There are many people on this planet who know what an MMO and/or an MMORPG is, but by the same token – like so many things in life – there are also many people who don’t what those acronyms mean. MMO stands for Massive Multiplayer Online, and MMORPG stands for Massive Multiplayer Online Role-Playing Game. Some examples of these MMOs include EverQuest, World of Warcraft, Lord of the Rings Online, and the forthcoming and constantly-growing-in-popularity Star Wars: The Old Republic, which is still in beta and scheduled to be fully released December 20. They’re essentially online video games that allow for much more ability and opportunity than usual console-based video games, and have no real end point: with each new expansion, players have higher levels to achieve, more quests to do, and more of the world to explore. Players get all this and more for a monthly fee, or some MMOs are free to play (ftp), but payment is required for certain quests or items. There are literally millions of MMO players across the planet, and I’m proudly one of them.
What’s interesting is that MMOs are starting to show up in fiction, mainly science fiction, usually as a construct of the fictional world the author has created. Sometimes it is a quasi dystopian future where playing the game is all there really is, while other books have the MMO be a main part of the story and play off it in the real world. It is an interesting growing sub-genre of science fiction that seems to get new additions each year.
Below are the books featuring MMOs that I have come across in my reading and reviewing, though I am sure there are more out there and invite anyone reading this column to elucidate on them in the comments section. As you read about these books and their respective MMOs, what do you think it says about our world and our society? More importantly, what do you think it says about where we’re headed? How likely is it that some form of one of these MMOs will come to be our reality? You be the judge.
Reamde by Neal Stephenson: Richard Forthrast is our approaching-middle-age hero who is one of the big brains behind the multi-billion dollar MMO, T’Rain, which is known throughout the world, whether you’re a rich white kid who likes to pretend he’s an elf, or a gold farmer somewhere in Asia looking to make some good money. T’Rain was in fact created with that in mind – Richard’s past is not a completely clean one by any means – to be open and available and possibly profitable to just about anyone on the planet with a good Internet connection. And then a very specific virus attacks T’Rain, known as Reamde, which immediately begins making a lot of money for its creators and screwing over a lot of the regular players. Richard and his team of brainiacs are now working round the clock trying to bring a stop to this.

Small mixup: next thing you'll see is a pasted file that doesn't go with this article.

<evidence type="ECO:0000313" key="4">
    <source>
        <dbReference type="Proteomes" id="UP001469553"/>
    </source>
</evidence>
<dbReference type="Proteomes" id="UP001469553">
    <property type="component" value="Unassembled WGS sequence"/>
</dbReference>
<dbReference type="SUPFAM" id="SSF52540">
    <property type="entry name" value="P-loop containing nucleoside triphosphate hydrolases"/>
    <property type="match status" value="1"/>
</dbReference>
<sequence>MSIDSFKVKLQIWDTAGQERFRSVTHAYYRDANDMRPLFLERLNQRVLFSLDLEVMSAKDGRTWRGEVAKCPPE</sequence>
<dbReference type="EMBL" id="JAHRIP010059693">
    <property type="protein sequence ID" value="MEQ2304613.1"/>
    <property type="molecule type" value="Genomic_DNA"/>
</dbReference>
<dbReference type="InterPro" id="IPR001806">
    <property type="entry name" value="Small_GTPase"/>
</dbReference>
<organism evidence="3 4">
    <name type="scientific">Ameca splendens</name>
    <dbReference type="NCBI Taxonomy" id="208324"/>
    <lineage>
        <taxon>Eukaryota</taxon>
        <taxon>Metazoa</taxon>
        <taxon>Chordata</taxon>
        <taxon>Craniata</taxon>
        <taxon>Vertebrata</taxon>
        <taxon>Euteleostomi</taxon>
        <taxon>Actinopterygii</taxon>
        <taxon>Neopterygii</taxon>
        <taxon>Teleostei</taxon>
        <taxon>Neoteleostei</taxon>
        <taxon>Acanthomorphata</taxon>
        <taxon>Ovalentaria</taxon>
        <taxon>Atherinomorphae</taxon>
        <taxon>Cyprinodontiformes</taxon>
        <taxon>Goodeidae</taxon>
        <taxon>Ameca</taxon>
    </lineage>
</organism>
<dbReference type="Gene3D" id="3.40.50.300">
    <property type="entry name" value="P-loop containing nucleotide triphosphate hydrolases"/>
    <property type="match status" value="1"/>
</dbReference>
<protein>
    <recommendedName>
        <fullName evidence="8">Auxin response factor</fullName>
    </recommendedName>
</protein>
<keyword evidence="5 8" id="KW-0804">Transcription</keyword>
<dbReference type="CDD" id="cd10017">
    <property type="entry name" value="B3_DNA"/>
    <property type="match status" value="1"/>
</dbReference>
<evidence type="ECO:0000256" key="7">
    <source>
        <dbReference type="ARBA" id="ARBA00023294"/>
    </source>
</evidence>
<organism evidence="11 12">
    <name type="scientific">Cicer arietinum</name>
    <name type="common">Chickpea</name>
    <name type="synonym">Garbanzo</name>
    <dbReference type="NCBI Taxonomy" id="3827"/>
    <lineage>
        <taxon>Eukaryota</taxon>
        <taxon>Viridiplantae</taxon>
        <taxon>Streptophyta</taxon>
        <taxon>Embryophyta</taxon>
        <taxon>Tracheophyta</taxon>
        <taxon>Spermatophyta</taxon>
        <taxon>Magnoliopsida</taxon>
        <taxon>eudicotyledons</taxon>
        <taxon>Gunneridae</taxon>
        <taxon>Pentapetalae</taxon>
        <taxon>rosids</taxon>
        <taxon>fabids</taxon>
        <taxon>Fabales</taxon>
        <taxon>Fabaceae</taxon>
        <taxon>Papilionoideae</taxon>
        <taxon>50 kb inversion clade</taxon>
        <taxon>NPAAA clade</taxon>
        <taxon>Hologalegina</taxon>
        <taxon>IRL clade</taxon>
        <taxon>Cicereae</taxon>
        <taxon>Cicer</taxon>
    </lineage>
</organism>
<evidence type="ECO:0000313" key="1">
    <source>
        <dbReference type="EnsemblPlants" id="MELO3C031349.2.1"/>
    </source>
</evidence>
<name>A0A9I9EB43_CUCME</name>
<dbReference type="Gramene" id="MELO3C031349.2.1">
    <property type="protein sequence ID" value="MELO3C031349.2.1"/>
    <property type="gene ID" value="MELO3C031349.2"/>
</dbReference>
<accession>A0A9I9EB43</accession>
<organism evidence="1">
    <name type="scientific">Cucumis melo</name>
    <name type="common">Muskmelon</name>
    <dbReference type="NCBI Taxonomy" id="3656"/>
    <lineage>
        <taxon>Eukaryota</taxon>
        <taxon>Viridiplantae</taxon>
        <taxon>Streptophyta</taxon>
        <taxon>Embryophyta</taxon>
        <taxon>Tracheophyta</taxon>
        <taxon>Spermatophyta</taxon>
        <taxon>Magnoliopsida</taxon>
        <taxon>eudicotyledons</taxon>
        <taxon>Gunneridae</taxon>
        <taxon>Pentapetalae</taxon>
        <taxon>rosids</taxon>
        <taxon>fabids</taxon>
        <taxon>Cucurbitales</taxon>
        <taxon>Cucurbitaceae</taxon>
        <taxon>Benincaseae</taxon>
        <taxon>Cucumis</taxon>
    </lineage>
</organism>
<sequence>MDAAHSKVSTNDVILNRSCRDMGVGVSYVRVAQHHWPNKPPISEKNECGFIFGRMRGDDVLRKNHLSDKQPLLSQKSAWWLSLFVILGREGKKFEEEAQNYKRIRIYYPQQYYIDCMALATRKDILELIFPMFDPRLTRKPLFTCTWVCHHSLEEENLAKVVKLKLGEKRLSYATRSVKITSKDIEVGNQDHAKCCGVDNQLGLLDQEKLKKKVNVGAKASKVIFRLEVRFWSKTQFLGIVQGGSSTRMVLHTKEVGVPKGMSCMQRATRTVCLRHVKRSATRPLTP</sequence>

Meanwhile, one of Richard’s family members – Zula – originally from East Africa and adopted into the family as a young girl, was hired by Richard to work for T’Rain, and becomes involved in a really big problem when her boyfriend Peter – who happens to be a renowned hacker – is looking to make good money selling credit card numbers to a shady, unknown character. Things take a turn for the worse, when the Reamde virus hits and screws everything up for him. Before they know it, the Russian mafia is breaking down their door, kidnapping them, and taking them to Asia by private jet to find the perpetrators of the Reamde virus and get their revenge. (Read the full review.)
Ready Player One by Ernest Cline: In the not-too-distant future, the world is quickly going to hell in a hand basket. It’s very much a dystopian world, but within this gloomy, depressing place is an MMO that just about everyone plays. OASIS is not just a game, but a way a life for most, where you can have fun, meet friends, got to school, and pretty much lead a full and entertaining life under the guise of your anonymous avatar (whose façade is of your choosing). Depending on what people can afford, the experience can be fully sensory so that players feel as if they are actually existing in the world of OASIS and experiencing it in just about every way possible.
James Halliday, who grew up in the 1980’s when computers were beginning to take off, quickly became addicted to video games and then began making his own. He is the creator of OASIS, which has gone from a game to life and reality for so many people in this world, and he is many times a billionaire. When he dies, he activates his will which states that whoever finds the three keys and solves the puzzles will be entitled to his entire fortune. Wade Watts is an eighteen year old nerd who has hopes of finding all three keys and gaining those untold riches. His parents are dead and he lives with an aunt who treats him terribly and he cares little for her, scraping by in abject poverty. And now he thinks he might’ve just found the location of the first key. (Read the full review; read an interview with the author.)